Legal Writing in Plain English (2nd edn, 2013). po. 214 Bottom - 215 Top. Link to old edition.
If the evidence is merely colorable, or is not sufficiently probative, summary judgment is proper.29 As the Supreme Court has made clear, a nonmovant cannot
raise a genuine fact issue merely by showing "some metaphysical doubt" about the facts.30 If the record as a whole could not lead a rational fact-finder to decide for the nonmovant, then no genuine fact issue remains for trial.31 As this Court has observed, summary judgment "affords a merciful end to litigation that would otherwise be lengthy and expensive."32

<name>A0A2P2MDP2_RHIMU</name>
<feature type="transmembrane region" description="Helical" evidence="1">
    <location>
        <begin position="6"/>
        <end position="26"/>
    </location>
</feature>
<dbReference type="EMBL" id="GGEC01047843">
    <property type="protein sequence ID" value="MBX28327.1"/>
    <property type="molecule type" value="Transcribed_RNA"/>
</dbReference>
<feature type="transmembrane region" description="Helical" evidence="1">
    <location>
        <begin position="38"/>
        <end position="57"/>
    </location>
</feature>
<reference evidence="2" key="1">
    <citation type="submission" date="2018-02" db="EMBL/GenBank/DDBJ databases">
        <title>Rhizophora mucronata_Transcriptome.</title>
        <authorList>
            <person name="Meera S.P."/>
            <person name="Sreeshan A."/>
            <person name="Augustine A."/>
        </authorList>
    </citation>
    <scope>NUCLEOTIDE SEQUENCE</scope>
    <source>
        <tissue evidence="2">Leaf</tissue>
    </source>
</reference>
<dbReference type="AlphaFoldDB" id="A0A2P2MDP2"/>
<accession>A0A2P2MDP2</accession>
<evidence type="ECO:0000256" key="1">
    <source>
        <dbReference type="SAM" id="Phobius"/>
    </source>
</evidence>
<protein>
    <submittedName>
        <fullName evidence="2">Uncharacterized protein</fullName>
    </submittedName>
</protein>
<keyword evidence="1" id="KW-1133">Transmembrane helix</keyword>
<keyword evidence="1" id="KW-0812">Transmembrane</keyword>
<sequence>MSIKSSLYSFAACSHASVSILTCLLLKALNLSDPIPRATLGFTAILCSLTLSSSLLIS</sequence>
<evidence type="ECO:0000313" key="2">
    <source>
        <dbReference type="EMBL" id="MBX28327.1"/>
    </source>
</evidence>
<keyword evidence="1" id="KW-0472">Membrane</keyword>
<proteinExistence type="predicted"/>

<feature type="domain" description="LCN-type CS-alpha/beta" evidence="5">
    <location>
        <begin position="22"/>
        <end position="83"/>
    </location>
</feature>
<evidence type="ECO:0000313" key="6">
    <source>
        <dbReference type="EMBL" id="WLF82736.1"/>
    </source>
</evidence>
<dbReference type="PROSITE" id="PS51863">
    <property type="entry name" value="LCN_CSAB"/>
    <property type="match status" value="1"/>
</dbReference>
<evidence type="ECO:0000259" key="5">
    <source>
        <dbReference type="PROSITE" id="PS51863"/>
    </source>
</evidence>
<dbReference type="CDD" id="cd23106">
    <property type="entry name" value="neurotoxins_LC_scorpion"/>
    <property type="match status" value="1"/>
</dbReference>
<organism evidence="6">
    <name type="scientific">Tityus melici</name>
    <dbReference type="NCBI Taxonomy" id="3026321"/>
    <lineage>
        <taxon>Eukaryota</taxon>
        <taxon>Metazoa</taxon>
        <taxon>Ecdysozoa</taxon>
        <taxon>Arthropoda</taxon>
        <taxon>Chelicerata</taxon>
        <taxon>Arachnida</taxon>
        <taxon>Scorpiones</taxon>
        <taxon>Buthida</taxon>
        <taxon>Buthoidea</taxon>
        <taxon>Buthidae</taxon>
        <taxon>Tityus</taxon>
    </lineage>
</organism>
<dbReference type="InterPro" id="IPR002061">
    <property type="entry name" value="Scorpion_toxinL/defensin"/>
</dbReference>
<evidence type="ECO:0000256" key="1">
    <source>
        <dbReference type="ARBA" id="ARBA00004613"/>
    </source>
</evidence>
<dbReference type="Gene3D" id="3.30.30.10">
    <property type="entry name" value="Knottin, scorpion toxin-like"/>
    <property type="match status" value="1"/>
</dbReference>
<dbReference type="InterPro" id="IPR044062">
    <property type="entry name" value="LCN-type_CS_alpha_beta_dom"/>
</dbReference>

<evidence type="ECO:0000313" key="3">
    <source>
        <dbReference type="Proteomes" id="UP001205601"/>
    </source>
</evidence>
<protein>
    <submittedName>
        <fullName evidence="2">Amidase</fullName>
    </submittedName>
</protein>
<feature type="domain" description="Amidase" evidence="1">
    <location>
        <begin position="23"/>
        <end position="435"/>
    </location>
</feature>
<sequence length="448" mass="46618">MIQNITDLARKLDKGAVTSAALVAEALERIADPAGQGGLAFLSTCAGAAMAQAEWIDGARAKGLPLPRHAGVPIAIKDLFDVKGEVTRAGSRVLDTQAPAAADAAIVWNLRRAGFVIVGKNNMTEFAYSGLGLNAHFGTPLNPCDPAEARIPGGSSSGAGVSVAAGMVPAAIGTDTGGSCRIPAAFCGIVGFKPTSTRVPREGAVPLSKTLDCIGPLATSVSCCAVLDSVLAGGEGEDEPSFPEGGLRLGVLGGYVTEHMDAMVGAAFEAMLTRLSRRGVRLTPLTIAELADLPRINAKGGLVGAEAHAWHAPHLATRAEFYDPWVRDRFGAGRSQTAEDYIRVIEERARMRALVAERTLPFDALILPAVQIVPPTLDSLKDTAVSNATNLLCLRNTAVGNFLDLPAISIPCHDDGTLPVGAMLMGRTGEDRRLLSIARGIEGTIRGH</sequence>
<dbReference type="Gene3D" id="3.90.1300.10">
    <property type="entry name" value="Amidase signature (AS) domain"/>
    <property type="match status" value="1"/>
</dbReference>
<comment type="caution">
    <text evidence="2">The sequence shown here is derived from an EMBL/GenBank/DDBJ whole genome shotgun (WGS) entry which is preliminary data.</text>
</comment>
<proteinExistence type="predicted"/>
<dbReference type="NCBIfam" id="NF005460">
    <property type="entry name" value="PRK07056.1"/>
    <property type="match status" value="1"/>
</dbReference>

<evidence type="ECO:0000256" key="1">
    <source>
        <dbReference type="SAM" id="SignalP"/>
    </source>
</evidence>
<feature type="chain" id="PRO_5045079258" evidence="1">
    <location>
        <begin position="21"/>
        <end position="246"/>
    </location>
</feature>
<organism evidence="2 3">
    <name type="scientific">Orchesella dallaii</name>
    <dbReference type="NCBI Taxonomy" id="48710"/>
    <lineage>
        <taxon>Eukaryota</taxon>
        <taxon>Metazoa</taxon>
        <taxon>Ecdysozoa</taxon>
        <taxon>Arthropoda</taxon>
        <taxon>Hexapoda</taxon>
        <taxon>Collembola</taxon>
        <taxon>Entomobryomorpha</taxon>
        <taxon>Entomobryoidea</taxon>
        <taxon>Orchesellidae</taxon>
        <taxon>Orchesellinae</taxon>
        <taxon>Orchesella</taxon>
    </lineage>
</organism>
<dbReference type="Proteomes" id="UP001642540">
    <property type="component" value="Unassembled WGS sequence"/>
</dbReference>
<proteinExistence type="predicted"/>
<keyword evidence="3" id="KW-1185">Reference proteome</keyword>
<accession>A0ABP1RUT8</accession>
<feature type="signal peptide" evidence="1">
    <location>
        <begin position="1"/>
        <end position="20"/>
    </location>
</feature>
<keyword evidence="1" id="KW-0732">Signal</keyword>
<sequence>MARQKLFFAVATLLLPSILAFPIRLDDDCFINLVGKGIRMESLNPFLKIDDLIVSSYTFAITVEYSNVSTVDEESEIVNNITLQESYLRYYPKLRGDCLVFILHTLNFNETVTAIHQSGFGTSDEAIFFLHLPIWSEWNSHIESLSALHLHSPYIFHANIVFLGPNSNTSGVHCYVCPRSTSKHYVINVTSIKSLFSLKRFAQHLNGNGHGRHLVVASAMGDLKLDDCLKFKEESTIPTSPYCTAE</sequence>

30 Matsushita, 475 U.S. at 586; see also Little v. Liquid Air Carp., 37 F.3d 1069, 1075 (5th Cir. 1994) (en banc).
Second, the issue of fact must be "genuine." Fed.Rules Civ.Proc. 56(c), (e). When the moving party has carried its burden under Rule 56(c), [Footnote 12] its opponent must do more than simply show that there is some metaphysical doubt as to the material facts. See DeLuca v. Atlantic Refining Co., 176 F.2d 421, 423 (CA2 1949) (L. Hand, J.), cert. denied, 338 U.S. 943 (1950); 10A C. Wright, A. Miller, & M. Kane, Federal Practice and Procedure § 2727 (1983); Clark, Special Problems